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GU Law Faculty Share Views on O'Connor's Legacy

Supreme Court Justice Sandra Day O'Connor's July 1 announcement that she'd be retiring from the high court after more than two decades of service has sparked a flurry of chatter regarding her legacy and speculation over who might fill her seat.

A week after her announcement, faculty members from Georgetown's Law Center assembled for a panel discussion about her decision-making approach and her affect as the "swing vote" in many noteworthy cases.

"She's been referred to as the most powerful woman in America, the most powerful person in America. But at the least -- because of the role she found herself in -- she certainly was the most powerful judge in America for many, many years," said Steven Goldblatt, professor of law and a director of the Law Center's Supreme Court Institute, which sponsored the event.

Two of the panelists, professors Viet Dinh and Jane Stromseth, served as law clerks for O'Connor during her tenure. They remarked on her dedication to the court and the manner in which she evaluated cases.

"Above all we saw her fair-mindedness," Stromseth said. "Justice O'Connor welcomed hearing opposing viewpoints and she valued law clerks with diverse perspectives." Stromseth said the justice was "a demanding boss, but also a warm, supportive boss," who often made lunch for the clerks and took interest in their families, particularly their children, whom she referred to as her "grand-clerks."

While Stromseth and Dinh saw O'Connor's personal side, most Americans knew of her only through her opinions on cases restricting reproductive rights and affirmative action, for example.

Such decisions brought criticism from many conservatives, who thought O'Connor should have voted to outright ban abortion and affirmative action.

But that kind of sweeping action wasn't O'Connor's style, said Professor Nina Pillard, who has argued several civil rights cases before the court. Instead, the justice was a "strong voice … in favor of restrictions on a woman’s right to choose," Pillard said. "She slowed the pace of Constitutional change. She spoke for deliberation for incrementalism, for case-by-case decision-making."

Martin Lederman, a visiting professor of law, noted that O'Connor based her decision-making on specific facts and details of the case in question, and wrote her opinions narrowly, so they often had little impact on situations beyond the case at hand.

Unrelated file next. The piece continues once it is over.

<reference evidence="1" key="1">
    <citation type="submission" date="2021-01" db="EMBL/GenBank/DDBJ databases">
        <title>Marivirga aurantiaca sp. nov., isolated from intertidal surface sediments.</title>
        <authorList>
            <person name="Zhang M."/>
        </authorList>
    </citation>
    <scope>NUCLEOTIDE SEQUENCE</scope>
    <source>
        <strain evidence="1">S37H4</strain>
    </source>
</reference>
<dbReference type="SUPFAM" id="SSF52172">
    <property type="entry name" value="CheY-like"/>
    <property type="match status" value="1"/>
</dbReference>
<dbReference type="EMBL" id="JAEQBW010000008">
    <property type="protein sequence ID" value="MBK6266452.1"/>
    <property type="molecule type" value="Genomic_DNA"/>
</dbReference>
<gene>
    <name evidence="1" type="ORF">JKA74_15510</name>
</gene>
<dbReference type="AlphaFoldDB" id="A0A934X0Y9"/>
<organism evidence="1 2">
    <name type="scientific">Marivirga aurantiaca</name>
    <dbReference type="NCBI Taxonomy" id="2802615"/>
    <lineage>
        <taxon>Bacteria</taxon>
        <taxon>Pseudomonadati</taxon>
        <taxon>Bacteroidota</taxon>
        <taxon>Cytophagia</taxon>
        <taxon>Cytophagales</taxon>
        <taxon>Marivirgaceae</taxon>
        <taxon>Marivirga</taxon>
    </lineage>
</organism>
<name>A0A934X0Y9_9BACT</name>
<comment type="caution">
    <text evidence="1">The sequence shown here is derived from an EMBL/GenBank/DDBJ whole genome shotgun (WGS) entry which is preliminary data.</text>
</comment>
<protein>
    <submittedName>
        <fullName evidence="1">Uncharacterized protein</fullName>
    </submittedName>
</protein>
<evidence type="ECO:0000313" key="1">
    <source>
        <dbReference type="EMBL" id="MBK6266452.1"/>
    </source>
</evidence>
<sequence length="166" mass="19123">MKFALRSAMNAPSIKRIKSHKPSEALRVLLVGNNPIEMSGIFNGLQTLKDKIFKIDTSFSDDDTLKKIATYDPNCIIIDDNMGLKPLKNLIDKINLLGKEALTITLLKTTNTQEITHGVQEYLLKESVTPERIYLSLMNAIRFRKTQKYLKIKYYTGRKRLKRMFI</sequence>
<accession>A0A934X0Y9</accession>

This case-by-case decision-making led some critics to find inconsistencies in her opinions. "I understand you're supposed to be nice to someone when they retire," said Professor Michael Seidman, who served as a law clerk for former Justice Thurgood Marshall. "But her current cannonization is a little hard to take. … Justice O'Connor is a person of very limited abilities, with even more limited vision. She has no discernable theory about what she’s doing and no discernable principle under which she decided cases other than an unfailing instinct for finding legal rules embedded in our Constitution that somehow always supported the electoral prospects of the Republican Party."

Dinh later struck back at the critics, saying that perhaps it's just a sign of the ideological explosiveness of the times that "an honest, common-law judge could be criticized as unprincipled [or] inconsistent."

"[Her's] is not a juris prudence that is devoid of philosophy or of principle," Dinh said, "but rather it is a principle that carries forth from a very proud American intellectual history starting in the late 19th century continuing into the early 20th century -- that of pragmatism."


Source: Blue & Gray (July 25, 2005)


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'She's been referred to as the most powerful woman in America, the most powerful person in America. But at the least -- because of the role she found herself in -- she certainly was the most powerful judge in America for many, many years.' -- Steven Goldblatt, professor of law

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